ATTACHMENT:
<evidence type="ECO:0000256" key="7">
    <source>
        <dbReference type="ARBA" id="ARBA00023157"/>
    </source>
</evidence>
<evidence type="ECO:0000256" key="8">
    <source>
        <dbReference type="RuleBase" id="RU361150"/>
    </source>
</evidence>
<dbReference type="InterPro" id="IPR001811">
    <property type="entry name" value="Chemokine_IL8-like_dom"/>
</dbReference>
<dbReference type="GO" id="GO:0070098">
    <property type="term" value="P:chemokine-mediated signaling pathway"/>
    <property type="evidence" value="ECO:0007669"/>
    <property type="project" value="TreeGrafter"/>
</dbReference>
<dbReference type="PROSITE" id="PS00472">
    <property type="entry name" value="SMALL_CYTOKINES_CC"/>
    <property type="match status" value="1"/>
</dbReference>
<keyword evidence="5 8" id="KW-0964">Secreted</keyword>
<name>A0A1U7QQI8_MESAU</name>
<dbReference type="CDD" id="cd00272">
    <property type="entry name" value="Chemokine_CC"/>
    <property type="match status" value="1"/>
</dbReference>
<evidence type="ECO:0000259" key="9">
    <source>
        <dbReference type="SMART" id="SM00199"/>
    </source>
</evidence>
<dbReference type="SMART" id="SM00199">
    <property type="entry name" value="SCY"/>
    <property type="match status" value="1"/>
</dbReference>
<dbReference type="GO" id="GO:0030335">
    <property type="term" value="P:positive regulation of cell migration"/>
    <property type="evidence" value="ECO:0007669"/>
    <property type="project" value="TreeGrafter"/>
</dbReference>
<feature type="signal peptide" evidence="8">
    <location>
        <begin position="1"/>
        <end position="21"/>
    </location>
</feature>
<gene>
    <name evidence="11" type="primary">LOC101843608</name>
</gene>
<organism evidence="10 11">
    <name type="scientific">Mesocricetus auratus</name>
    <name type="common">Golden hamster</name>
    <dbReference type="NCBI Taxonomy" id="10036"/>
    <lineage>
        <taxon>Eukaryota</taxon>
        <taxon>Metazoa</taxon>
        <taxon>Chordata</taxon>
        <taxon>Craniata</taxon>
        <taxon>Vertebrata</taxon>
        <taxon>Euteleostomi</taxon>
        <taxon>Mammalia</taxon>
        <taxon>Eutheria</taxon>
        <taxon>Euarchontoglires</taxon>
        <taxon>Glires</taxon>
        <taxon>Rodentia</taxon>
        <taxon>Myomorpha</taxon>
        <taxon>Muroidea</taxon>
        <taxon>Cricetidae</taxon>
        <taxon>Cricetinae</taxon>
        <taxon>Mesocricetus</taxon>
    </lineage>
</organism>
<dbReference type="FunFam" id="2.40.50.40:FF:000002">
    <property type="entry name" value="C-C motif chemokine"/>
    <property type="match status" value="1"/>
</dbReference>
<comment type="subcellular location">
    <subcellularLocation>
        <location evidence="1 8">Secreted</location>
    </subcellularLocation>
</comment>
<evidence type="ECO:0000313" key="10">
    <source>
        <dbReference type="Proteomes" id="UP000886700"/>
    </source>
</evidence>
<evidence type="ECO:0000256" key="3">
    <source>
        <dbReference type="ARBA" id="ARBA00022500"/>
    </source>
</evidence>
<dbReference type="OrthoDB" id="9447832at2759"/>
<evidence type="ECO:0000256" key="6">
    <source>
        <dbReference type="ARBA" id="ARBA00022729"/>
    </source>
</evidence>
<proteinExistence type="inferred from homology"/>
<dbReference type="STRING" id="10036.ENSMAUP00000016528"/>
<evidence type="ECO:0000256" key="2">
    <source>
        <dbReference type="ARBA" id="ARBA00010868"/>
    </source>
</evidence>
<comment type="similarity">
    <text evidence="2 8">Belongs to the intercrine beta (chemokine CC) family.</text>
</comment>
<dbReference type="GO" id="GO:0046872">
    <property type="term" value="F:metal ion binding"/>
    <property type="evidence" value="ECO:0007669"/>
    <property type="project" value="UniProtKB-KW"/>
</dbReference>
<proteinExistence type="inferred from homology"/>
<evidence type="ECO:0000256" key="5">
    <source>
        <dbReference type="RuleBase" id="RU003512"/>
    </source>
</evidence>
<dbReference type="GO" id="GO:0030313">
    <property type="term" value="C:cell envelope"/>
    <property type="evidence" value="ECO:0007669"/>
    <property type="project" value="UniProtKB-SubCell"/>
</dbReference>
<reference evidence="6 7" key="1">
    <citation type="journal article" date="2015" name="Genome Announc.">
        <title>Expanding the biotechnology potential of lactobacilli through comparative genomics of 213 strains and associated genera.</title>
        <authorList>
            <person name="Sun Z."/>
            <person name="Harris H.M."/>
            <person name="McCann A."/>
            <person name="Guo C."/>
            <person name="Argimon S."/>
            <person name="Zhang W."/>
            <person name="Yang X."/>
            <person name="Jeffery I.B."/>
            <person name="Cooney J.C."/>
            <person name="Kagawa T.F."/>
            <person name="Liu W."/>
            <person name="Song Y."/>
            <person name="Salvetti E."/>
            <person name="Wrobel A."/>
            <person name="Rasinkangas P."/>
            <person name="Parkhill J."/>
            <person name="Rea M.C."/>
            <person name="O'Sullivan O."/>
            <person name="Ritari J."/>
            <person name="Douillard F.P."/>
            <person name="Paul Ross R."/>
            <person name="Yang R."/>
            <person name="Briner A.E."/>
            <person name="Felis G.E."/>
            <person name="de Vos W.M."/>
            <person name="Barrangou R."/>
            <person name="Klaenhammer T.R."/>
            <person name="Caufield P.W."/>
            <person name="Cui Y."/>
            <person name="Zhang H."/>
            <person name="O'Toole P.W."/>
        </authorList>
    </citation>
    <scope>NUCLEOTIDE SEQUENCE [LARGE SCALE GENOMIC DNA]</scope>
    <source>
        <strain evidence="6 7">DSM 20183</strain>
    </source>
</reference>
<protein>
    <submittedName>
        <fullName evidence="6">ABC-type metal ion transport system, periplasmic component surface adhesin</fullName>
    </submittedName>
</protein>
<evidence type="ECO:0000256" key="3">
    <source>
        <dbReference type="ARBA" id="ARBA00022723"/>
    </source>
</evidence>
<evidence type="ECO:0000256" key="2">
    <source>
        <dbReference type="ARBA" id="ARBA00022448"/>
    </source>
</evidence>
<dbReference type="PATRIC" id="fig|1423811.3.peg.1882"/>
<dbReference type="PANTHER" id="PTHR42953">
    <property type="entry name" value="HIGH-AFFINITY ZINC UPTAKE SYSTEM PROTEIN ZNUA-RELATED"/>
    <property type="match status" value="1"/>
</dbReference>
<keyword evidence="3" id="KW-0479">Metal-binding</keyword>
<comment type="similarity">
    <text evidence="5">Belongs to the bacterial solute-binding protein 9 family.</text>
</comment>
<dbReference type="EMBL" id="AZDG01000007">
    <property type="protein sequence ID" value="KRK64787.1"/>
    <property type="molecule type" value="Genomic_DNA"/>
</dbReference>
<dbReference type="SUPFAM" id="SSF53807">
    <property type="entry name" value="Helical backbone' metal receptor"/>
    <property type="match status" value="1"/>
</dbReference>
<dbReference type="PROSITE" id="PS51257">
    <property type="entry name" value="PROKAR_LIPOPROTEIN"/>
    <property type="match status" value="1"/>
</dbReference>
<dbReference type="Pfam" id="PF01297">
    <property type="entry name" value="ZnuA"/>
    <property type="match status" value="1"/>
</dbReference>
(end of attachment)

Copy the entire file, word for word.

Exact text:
<evidence type="ECO:0000256" key="7">
    <source>
        <dbReference type="ARBA" id="ARBA00023157"/>
    </source>
</evidence>
<evidence type="ECO:0000256" key="8">
    <source>
        <dbReference type="RuleBase" id="RU361150"/>
    </source>
</evidence>
<dbReference type="InterPro" id="IPR001811">
    <property type="entry name" value="Chemokine_IL8-like_dom"/>
</dbReference>
<dbReference type="GO" id="GO:0070098">
    <property type="term" value="P:chemokine-mediated signaling pathway"/>
    <property type="evidence" value="ECO:0007669"/>
    <property type="project" value="TreeGrafter"/>
</dbReference>
<dbReference type="PROSITE" id="PS00472">
    <property type="entry name" value="SMALL_CYTOKINES_CC"/>
    <property type="match status" value="1"/>
</dbReference>
<keyword evidence="5 8" id="KW-0964">Secreted</keyword>
<name>A0A1U7QQI8_MESAU</name>
<dbReference type="CDD" id="cd00272">
    <property type="entry name" value="Chemokine_CC"/>
    <property type="match status" value="1"/>
</dbReference>
<evidence type="ECO:0000259" key="9">
    <source>
        <dbReference type="SMART" id="SM00199"/>
    </source>
</evidence>
<dbReference type="SMART" id="SM00199">
    <property type="entry name" value="SCY"/>
    <property type="match status" value="1"/>
</dbReference>
<dbReference type="GO" id="GO:0030335">
    <property type="term" value="P:positive regulation of cell migration"/>
    <property type="evidence" value="ECO:0007669"/>
    <property type="project" value="TreeGrafter"/>
</dbReference>
<feature type="signal peptide" evidence="8">
    <location>
        <begin position="1"/>
        <end position="21"/>
    </location>
</feature>
<gene>
    <name evidence="11" type="primary">LOC101843608</name>
</gene>
<organism evidence="10 11">
    <name type="scientific">Mesocricetus auratus</name>
    <name type="common">Golden hamster</name>
    <dbReference type="NCBI Taxonomy" id="10036"/>
    <lineage>
        <taxon>Eukaryota</taxon>
        <taxon>Metazoa</taxon>
        <taxon>Chordata</taxon>
        <taxon>Craniata</taxon>
        <taxon>Vertebrata</taxon>
        <taxon>Euteleostomi</taxon>
        <taxon>Mammalia</taxon>
        <taxon>Eutheria</taxon>
        <taxon>Euarchontoglires</taxon>
        <taxon>Glires</taxon>
        <taxon>Rodentia</taxon>
        <taxon>Myomorpha</taxon>
        <taxon>Muroidea</taxon>
        <taxon>Cricetidae</taxon>
        <taxon>Cricetinae</taxon>
        <taxon>Mesocricetus</taxon>
    </lineage>
</organism>
<dbReference type="FunFam" id="2.40.50.40:FF:000002">
    <property type="entry name" value="C-C motif chemokine"/>
    <property type="match status" value="1"/>
</dbReference>
<comment type="subcellular location">
    <subcellularLocation>
        <location evidence="1 8">Secreted</location>
    </subcellularLocation>
</comment>
<evidence type="ECO:0000313" key="10">
    <source>
        <dbReference type="Proteomes" id="UP000886700"/>
    </source>
</evidence>
<evidence type="ECO:0000256" key="3">
    <source>
        <dbReference type="ARBA" id="ARBA00022500"/>
    </source>
</evidence>
<dbReference type="OrthoDB" id="9447832at2759"/>
<evidence type="ECO:0000256" key="6">
    <source>
        <dbReference type="ARBA" id="ARBA00022729"/>
    </source>
</evidence>
<proteinExistence type="inferred from homology"/>
<dbReference type="STRING" id="10036.ENSMAUP00000016528"/>
<evidence type="ECO:0000256" key="2">
    <source>
        <dbReference type="ARBA" id="ARBA00010868"/>
    </source>
</evidence>
<comment type="similarity">
    <text evidence="2 8">Belongs to the intercrine beta (chemokine CC) family.</text>
</comment>
<dbReference type="GO" id="GO:0046872">
    <property type="term" value="F:metal ion binding"/>
    <property type="evidence" value="ECO:0007669"/>
    <property type="project" value="UniProtKB-KW"/>
</dbReference>
<proteinExistence type="inferred from homology"/>
<evidence type="ECO:0000256" key="5">
    <source>
        <dbReference type="RuleBase" id="RU003512"/>
    </source>
</evidence>
<dbReference type="GO" id="GO:0030313">
    <property type="term" value="C:cell envelope"/>
    <property type="evidence" value="ECO:0007669"/>
    <property type="project" value="UniProtKB-SubCell"/>
</dbReference>
<reference evidence="6 7" key="1">
    <citation type="journal article" date="2015" name="Genome Announc.">
        <title>Expanding the biotechnology potential of lactobacilli through comparative genomics of 213 strains and associated genera.</title>
        <authorList>
            <person name="Sun Z."/>
            <person name="Harris H.M."/>
            <person name="McCann A."/>
            <person name="Guo C."/>
            <person name="Argimon S."/>
            <person name="Zhang W."/>
            <person name="Yang X."/>
            <person name="Jeffery I.B."/>
            <person name="Cooney J.C."/>
            <person name="Kagawa T.F."/>
            <person name="Liu W."/>
            <person name="Song Y."/>
            <person name="Salvetti E."/>
            <person name="Wrobel A."/>
            <person name="Rasinkangas P."/>
            <person name="Parkhill J."/>
            <person name="Rea M.C."/>
            <person name="O'Sullivan O."/>
            <person name="Ritari J."/>
            <person name="Douillard F.P."/>
            <person name="Paul Ross R."/>
            <person name="Yang R."/>
            <person name="Briner A.E."/>
            <person name="Felis G.E."/>
            <person name="de Vos W.M."/>
            <person name="Barrangou R."/>
            <person name="Klaenhammer T.R."/>
            <person name="Caufield P.W."/>
            <person name="Cui Y."/>
            <person name="Zhang H."/>
            <person name="O'Toole P.W."/>
        </authorList>
    </citation>
    <scope>NUCLEOTIDE SEQUENCE [LARGE SCALE GENOMIC DNA]</scope>
    <source>
        <strain evidence="6 7">DSM 20183</strain>
    </source>
</reference>
<protein>
    <submittedName>
        <fullName evidence="6">ABC-type metal ion transport system, periplasmic component surface adhesin</fullName>
    </submittedName>
</protein>
<evidence type="ECO:0000256" key="3">
    <source>
        <dbReference type="ARBA" id="ARBA00022723"/>
    </source>
</evidence>
<evidence type="ECO:0000256" key="2">
    <source>
        <dbReference type="ARBA" id="ARBA00022448"/>
    </source>
</evidence>
<dbReference type="PATRIC" id="fig|1423811.3.peg.1882"/>
<dbReference type="PANTHER" id="PTHR42953">
    <property type="entry name" value="HIGH-AFFINITY ZINC UPTAKE SYSTEM PROTEIN ZNUA-RELATED"/>
    <property type="match status" value="1"/>
</dbReference>
<keyword evidence="3" id="KW-0479">Metal-binding</keyword>
<comment type="similarity">
    <text evidence="5">Belongs to the bacterial solute-binding protein 9 family.</text>
</comment>
<dbReference type="EMBL" id="AZDG01000007">
    <property type="protein sequence ID" value="KRK64787.1"/>
    <property type="molecule type" value="Genomic_DNA"/>
</dbReference>
<dbReference type="SUPFAM" id="SSF53807">
    <property type="entry name" value="Helical backbone' metal receptor"/>
    <property type="match status" value="1"/>
</dbReference>
<dbReference type="PROSITE" id="PS51257">
    <property type="entry name" value="PROKAR_LIPOPROTEIN"/>
    <property type="match status" value="1"/>
</dbReference>
<dbReference type="Pfam" id="PF01297">
    <property type="entry name" value="ZnuA"/>
    <property type="match status" value="1"/>
</dbReference>